ART FOR MIDDLE AND HIGH SCHOOL
IMAGINATION AND IDEAS
How to Develop Your Ideas
About ideas: Any idea when transformed through a medium can become art. But --no idea, no art. Ideas are not hard to find. They come from our reactions to life. The following list came from a single brainstorming session.
When one brainstorms you come up with a whole lot of ideas, some will be useful others may just be discarded.

AN IDEA LIST CONCEPT:
"Primary Breakup": (The content of Pictures)
Step 1. Think of the whole picture space as a puzzle which has numerous pieces which become the design of your drawing or painting.

Step 2 is developing these primary areas with detail.
In the attempt to become more creative, the first consideration for us as artists is deciding what to do.

THE SUBJECT OR STORY YOU WISH TO EXPRESS
What will be subject or theme of my work?
The suggestions offered in this lesson describe how you can enhance your ideas to make visual creations more interesting /creative. One of the tell-tale signs of unskilled and untrained artist is that their pictures often lack creative Visual content. Without Visual Content, pictures are not very interesting and do not engage the interest of viewers.
Simply put, without creative visual content the picture is BORING!

Breaking up the Space is the beginning of developing visual content.
I refer to this stage of development as "primary breakup forms or objects". You can think of this as part of the creative process. It is idea development. It is thinking through the image content in a picture. A less creative, less interesting, picture will have a short list. Following is a sample of the idea building process where we actually think about what goes into a picture:

Sample of how to develop an Idea List: Selection of Forms or Objects:
What will I choose for my theme? You are now faced with an infinite set of choices. You need to target one. What is current in your life? What do you like? What do you know something about? What is meaningful or expressive to an idea or attitude?

WHAT TO DRAW OR PAINT - - - SUBJECT: Here is one random example.
I choose "My Garden" as the subject or main idea of the picture.
Primary Breakup Form 1 foreground earth with a watermelon
(If we stop with that one watermelon it will be very boring.)
Primary Breakup Form 2 Interesting tree -- others further away
Primary Breakup Form 3 Flowers or Vines
Primary Breakup Form 4 A interesting fence
Primary Breakup Form 5 Bird on Fence
Primary Breakup Form 6 Scarecrow
Primary Breakup Form 7 Distant Hills
Primary Breakup Form 8 An old tractor
Primary Breakup Form 9 Skyline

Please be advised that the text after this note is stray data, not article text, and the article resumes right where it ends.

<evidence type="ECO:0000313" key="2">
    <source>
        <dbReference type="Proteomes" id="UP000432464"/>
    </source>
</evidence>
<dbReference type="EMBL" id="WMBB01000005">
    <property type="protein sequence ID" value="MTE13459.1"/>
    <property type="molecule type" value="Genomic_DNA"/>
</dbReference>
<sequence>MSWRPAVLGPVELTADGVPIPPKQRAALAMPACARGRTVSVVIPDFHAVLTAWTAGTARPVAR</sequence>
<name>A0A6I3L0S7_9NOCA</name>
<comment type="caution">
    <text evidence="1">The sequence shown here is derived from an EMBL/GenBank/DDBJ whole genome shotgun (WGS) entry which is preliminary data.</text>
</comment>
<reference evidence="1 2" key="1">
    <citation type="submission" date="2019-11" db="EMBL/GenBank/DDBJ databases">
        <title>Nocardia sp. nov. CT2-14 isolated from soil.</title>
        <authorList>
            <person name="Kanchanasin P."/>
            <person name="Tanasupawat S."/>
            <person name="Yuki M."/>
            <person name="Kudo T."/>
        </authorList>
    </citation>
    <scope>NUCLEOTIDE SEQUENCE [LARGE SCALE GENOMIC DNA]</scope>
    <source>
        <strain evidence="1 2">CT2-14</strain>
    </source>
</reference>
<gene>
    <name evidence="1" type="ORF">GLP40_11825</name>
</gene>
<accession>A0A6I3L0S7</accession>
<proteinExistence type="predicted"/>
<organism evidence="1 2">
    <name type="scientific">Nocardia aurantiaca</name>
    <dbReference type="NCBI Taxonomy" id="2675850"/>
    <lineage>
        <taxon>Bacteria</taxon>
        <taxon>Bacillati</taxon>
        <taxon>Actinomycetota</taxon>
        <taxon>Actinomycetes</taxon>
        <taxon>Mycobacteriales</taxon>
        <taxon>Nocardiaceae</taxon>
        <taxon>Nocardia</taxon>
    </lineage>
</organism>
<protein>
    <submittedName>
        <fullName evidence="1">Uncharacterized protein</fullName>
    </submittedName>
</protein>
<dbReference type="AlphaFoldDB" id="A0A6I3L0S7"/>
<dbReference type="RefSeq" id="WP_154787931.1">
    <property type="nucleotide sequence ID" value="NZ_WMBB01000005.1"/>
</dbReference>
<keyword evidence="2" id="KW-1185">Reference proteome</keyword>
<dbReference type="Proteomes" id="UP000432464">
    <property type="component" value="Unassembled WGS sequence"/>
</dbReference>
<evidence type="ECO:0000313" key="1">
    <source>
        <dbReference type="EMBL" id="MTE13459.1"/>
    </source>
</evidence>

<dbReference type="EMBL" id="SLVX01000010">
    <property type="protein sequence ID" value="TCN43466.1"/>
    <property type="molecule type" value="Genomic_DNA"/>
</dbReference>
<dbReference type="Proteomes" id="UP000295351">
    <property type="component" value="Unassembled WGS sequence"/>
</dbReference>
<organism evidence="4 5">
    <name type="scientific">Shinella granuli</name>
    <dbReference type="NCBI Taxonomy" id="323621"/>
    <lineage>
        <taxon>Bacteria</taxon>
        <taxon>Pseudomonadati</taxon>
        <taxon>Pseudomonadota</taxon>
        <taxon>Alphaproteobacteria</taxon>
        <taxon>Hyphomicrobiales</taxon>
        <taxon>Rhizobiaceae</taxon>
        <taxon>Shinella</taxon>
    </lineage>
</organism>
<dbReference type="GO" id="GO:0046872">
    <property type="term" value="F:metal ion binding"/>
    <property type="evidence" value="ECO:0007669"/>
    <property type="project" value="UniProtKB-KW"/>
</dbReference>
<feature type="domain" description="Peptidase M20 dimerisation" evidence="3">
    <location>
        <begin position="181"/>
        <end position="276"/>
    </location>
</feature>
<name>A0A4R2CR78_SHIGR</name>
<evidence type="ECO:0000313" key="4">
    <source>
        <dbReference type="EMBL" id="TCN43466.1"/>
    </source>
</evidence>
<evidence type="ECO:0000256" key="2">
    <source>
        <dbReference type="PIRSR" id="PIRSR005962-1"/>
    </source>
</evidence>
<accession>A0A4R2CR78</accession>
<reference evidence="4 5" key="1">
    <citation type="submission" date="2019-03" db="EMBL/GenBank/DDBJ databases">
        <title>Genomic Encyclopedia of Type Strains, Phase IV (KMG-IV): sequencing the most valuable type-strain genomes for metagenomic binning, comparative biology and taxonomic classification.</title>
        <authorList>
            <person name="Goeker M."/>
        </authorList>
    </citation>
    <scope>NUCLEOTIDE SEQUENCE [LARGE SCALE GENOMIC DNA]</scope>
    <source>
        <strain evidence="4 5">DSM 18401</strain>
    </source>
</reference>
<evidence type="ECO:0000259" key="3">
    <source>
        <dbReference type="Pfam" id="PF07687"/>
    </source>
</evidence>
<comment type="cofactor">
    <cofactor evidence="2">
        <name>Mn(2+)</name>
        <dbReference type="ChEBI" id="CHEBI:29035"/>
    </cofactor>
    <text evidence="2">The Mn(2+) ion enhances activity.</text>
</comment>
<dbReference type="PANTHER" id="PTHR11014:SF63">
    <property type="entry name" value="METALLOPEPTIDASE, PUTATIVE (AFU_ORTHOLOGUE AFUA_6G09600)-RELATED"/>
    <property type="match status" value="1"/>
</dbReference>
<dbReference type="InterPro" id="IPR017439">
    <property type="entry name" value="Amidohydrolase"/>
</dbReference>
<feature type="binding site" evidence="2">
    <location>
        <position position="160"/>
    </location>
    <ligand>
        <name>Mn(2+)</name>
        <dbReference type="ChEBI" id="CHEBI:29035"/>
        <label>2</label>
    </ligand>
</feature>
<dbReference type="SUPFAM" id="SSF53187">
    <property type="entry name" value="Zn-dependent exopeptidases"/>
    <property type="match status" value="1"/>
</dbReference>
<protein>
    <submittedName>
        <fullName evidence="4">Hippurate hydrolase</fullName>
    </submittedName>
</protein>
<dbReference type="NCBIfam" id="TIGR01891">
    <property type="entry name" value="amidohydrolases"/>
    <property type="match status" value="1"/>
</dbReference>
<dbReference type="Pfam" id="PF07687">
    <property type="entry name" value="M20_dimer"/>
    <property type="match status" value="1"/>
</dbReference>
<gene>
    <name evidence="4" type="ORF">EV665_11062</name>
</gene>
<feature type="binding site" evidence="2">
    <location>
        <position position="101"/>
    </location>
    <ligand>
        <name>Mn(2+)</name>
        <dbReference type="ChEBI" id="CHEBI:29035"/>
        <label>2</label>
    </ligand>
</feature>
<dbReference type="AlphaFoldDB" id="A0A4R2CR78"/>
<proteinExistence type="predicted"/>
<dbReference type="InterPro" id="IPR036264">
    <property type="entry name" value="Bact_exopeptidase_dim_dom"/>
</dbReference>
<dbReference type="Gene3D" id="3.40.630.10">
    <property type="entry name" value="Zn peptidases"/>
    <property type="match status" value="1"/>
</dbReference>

Primary Breakup Form 10 Clouds in Sky

PLACEMENT AND SIZE IN SPACE

After "brainstorming" and making a list like the above, we can think about HOW AND WHERE to place and organize these forms in our picture. Each object listed will have its own space, size and qualities. The use of the space, the size and position of these objects, and detail. This phase focuses on PRIMARY BREAK UP. Therefore, do not worry too much about detail today. The final part is the step of filling in the open areas of the primary breakup form. This phase can be called development where you add your interpretations of color, tone, texture or detail so that your spaces become rich and visually interesting. If you look at a picture by Maxfield Parrish you will see the simplicity of the basic primary break up but the developed pictures are AMAZING because of the wonderful color, detail and textures that he uses inside of the primary outlines.

PRACTICE EXERCISE:
ON A TYPING SIZE PAGE Make a list that is similar to the example above. List your main theme object, and then think of other objects which can fit in the environment of the theme object.

HERE ARE SOME CLASSIC THEMES INTERPRETED BY ARTISTS
BASED UPON AN INTERPRETATION OF A THEME

Art Ideas: Interpretation of Themes: About ideas: Any idea when transformed through a medium can become art. But --No idea, no art. Ideas are not hard to find. They come from our reactions to life.
Here is a list of themes that came from a single brainstorming session. When one brainstorms you come up with a whole lot of ideas, some will be useful others may just be discarded.

Time: Seasons as time: Fall, Winter, Spring, Summer; A season to --- (plant, harvest, build, grow, suffer, destroy, want, plenty, trials;